Everyone also forgets about them. On YouTube, a search for “E60 M5” yielded over 100,000 results versus less than 70,000 results for all the Audis combined. (Mercedes fans who insist the S65 is a supercar should petition AMG to run it around the Nürburgring. I bet the driver'll lose it at Flugplatz.)
And none of today’s four-door performance cars can be considered “super.” Audi’s lineup of the RS6, RS7, and S8 (perfect for breaking Ed Bolian's record) is very fast in a straight line and the four-liter turbo V-8 in them is exceptional. However, they’re not quite track vehicles, especially as Travis and Raphael demonstrated with the RS7.
The current BMW M5 and M6 Gran Coupe are heavier and the steering feels disconnected from the rest of the car. They are fantastic on highways (and crucially, have larger gas tanks) but there’s no more fun in the corners. This becomes a problem when attempting a short drift on an on-ramp and you quickly realize you have absolutely no idea where the rear end is going.
The top-end AMGs (S63, E63 and CLS63 S-Model) have all-wheel-drive so no more burnouts. They also don't have that glorious-sounding 6.2-liter V-8 anymore. The Jaguar XFR-S is good (and a sleeper with the spoiler delete), but the automatic transmission can only do so much. And the Cadillac CTS-V, as good as it is, is not quite a supercar on account of being more like a four-door Corvette than anything else. That's certainly not a bad thing, but it's not a supercar thing.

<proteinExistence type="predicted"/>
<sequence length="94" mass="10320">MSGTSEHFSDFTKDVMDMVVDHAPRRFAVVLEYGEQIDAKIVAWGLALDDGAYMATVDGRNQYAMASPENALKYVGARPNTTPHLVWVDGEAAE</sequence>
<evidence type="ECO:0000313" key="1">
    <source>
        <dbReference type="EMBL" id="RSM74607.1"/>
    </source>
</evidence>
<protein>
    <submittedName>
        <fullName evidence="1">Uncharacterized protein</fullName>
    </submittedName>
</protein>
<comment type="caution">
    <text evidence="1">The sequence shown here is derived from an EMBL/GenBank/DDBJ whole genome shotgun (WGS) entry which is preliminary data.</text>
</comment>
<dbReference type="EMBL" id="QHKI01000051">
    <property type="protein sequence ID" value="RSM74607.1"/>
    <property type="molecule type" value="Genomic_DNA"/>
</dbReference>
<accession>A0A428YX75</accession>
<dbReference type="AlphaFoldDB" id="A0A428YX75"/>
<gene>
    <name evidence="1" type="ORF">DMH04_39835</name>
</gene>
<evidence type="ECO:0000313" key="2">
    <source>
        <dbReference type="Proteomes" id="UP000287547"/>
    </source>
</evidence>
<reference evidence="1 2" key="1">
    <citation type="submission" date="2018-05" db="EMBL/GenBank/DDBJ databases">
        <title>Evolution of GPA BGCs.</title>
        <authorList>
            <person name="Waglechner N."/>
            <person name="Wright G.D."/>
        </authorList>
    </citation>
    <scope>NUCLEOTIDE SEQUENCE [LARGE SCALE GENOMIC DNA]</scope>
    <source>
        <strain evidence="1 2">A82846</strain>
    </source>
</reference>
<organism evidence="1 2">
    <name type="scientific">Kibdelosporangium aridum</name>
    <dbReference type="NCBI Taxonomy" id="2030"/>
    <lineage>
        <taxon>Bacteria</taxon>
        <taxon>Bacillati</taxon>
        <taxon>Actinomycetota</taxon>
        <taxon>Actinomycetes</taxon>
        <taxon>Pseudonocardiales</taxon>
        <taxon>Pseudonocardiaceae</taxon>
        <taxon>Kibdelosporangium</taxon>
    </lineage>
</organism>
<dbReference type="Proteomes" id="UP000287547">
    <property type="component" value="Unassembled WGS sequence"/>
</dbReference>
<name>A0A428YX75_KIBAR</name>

So that leaves us with the E60 M5, a car now much cheaper, and uglier (there, I admitted it) than all the cars I listed and a car readily available from CarMax with an extended warranty. It, ladies and gentlemen, is the deal of the decade.
In the end, the E60 M5 is a supercar. There's no other reason for why it's so horrible as a normal, day-to-day vehicle, yet so wonderful at full blast.
Satish Kondapavulur runs Clunkerture, named because "Clunker.com" was $82 at auction and would've taken 30% out of the balance of his Corvette fund. Though he drives a Volkswagen Jetta (MkV 2.0T Wolfsburg w/DSG), he intentionally avoids VW forums to prevent anxiety of break-downs (and a German engineer not receiving his wings).